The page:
Un-covered Boss

Many of us may be familiar with the popular “reality” television series Undercover Boss, which began airing in 2010 during the recession, where either a CEO or upper-level manager goes to work in various entry-level positions for a week in his or her own company.

The boss assumes an alias and fictitious back-story, dresses in disguise, and works among the rank-and-file, often having his eyes and ears opened to a number of issues. Sometimes the boss is quite moved by the dedication of the employees despite difficult conditions or personal circumstances; other times he may have good reason for concern about things. It can also be humorous to watch the bosses themselves struggle at tasks they really have no talent for, and even get terminated for it.

In the end, when the boss’s identity is revealed to the surprised employees, the employees are rewarded or corrected accordingly (but never fired, at least on camera). While the show certainly has cause for some criticism – for instance, how much reality is there when the company is always portrayed favorably – the premise behind the show has some value, and benefits come from the “little guy” feeling appreciated.

Moaning about a boss’s “lack of concern or being in touch” is a common occurrence in workplaces.

It can be a real problem at times, but maybe not as universal as many think. Nonetheless, this sentiment can often find its way into religion, especially among those disposed to complain often about life and perhaps blame everyone else for their problems. This was encapsulated in that awful top-ten song One of Us (1995) by pop-artist Joan Osborne, where she criticizes God for being out of touch with human suffering, if only He were one of us. Though baptized Catholic, it seems she has not let that Faith penetrate (we pray the Holy Ghost to stir up those baptismal graces within her). There have been worse songs that have hit the charts since then, but it demonstrates the point that much complaining closes the eyes to greater realities in play.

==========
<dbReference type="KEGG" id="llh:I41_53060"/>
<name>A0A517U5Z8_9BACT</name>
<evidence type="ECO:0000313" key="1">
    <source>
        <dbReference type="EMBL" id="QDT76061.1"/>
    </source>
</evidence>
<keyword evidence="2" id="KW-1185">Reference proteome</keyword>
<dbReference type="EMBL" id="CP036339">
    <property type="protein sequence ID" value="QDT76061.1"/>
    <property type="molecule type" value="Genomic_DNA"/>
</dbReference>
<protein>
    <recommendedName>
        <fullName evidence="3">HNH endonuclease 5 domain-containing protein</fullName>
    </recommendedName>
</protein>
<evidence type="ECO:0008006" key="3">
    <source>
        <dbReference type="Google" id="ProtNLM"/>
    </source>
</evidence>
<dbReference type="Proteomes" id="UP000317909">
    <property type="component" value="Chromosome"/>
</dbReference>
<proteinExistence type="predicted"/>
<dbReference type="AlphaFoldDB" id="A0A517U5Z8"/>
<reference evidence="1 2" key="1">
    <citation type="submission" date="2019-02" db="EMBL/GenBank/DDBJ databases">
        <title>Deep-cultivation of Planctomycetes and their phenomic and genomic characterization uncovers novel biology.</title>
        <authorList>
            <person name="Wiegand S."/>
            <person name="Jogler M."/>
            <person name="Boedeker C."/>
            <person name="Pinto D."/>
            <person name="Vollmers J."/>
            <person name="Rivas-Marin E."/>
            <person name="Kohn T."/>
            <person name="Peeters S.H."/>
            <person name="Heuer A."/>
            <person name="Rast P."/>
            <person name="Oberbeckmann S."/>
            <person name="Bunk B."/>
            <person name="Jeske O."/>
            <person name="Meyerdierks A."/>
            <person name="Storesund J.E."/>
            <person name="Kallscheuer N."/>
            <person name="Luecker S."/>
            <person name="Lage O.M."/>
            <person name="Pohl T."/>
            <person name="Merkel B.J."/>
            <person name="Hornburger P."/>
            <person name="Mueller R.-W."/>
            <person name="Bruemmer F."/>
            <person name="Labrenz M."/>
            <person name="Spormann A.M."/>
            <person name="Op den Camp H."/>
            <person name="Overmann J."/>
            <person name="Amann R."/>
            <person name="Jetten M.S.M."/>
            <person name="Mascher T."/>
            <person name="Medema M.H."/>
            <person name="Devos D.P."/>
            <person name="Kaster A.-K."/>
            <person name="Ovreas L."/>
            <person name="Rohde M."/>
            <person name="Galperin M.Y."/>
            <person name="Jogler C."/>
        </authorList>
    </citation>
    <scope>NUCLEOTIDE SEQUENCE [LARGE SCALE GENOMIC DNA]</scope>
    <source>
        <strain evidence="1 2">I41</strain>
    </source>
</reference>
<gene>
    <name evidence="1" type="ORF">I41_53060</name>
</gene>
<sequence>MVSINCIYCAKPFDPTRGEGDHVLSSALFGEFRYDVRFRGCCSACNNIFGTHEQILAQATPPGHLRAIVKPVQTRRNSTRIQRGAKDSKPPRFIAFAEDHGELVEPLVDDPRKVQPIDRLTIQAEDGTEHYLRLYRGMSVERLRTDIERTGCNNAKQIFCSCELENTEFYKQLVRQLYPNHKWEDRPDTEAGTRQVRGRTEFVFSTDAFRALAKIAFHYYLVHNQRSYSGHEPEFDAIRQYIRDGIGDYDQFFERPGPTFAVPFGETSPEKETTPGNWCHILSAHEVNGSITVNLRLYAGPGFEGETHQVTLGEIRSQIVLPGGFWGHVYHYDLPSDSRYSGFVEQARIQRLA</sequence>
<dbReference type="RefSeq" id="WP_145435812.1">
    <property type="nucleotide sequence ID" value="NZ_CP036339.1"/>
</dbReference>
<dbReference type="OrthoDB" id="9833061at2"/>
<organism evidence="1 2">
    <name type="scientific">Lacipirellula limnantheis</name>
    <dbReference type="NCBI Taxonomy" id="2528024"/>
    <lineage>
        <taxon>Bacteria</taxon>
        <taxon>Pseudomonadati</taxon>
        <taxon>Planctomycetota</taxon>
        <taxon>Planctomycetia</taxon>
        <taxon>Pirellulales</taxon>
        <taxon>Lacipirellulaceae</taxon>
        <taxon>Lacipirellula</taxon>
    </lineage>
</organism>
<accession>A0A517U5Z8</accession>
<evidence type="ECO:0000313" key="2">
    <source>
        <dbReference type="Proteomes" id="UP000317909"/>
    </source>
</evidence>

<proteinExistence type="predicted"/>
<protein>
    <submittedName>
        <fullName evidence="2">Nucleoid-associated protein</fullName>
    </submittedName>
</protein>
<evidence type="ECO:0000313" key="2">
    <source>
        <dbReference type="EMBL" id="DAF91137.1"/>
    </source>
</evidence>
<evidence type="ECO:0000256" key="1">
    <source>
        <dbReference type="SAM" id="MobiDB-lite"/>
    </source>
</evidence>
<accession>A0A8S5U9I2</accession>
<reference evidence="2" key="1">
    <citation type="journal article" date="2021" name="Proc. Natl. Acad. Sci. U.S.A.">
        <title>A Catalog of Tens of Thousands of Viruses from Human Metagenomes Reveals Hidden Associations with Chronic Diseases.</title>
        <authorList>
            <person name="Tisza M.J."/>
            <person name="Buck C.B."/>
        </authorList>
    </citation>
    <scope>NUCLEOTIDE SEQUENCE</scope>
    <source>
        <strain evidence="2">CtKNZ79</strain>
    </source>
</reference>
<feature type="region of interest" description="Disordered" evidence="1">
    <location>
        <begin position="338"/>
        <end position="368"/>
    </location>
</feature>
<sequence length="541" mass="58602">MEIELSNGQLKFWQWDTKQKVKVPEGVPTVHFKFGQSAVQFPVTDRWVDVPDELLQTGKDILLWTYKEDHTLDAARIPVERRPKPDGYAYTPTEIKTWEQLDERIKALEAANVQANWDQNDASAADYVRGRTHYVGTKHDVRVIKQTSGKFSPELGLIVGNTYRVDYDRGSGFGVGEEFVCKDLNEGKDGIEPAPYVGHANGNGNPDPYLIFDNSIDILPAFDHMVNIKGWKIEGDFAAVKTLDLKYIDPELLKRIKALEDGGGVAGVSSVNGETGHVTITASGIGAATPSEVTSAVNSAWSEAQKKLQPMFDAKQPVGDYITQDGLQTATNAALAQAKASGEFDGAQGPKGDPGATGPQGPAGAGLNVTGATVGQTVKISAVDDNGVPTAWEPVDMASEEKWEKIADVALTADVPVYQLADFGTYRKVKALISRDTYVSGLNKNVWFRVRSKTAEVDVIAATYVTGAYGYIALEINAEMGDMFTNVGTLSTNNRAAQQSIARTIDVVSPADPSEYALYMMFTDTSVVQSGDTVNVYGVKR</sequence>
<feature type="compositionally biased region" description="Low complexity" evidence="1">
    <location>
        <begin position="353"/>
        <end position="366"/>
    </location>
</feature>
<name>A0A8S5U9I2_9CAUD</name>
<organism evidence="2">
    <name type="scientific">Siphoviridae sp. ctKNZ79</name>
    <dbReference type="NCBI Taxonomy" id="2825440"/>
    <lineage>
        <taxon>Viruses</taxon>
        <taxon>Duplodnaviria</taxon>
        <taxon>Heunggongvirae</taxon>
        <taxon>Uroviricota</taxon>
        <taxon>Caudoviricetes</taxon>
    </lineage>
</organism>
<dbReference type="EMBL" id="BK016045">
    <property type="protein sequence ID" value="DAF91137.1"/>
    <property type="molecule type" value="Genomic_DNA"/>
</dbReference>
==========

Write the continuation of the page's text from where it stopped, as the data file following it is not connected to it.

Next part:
After all, CBS was not the inventor of the premise for Undercover Boss; God had that one covered in Eden after Adam’s sin, and it would be far more real than any reality show could ever be.

The Incarnation paintingThrough His Incarnation and Birth, God is the original Undercover Boss, taking on human flesh for the redemption of humanity. And unlike any human boss, our Lord was well-aware of the working conditions He was walking into. He knows the name of every employee and knows everything about them, and what they need most. He knew what was in man on account of sin (Jn. 2:25), and so came as man to redeem humanity as man.

In all humility, and with no unnecessary displays of divine power, dispensing with the legions of angels that stood ready at any moment, He is born in abject poverty and lives a hidden life for thirty years doing the most menial of tasks in subjection to Our Lady and St. Joseph. He confronts Evil itself in the desert at the outset of His public life – and wins. Behold: the lame then walk, the blind see, the deaf hear, the poor have the Gospel preached to them. But scandalized will most men be (cf. Mt. 11:5-6).

Only in His last few months does He reveal Himself to be true God and Creator of all – and despite the supporting proof of His claim, humanity fires Him by way of crucifixion.

But having borne the burden of our iniquities and becoming like us in all things but sin, He is most in touch with us and invites us to connect our sufferings to His. and for this reason: He rises from the dead on His own power so that we may rise with Him – promotions offered for everyone by grace provided one loves Him and keeps His Commandments – and calls now for Faith and membership in His Church for all until He comes again.

How appreciated we should feel for being visited by God Himself, but how much more should we appreciate and love Him for what He has done.

It should always be a Merry Christmas, because the Manger proves that the best bosses can never be undercover, nor have any need for an alias or fictitious back-story.

December 28, 2020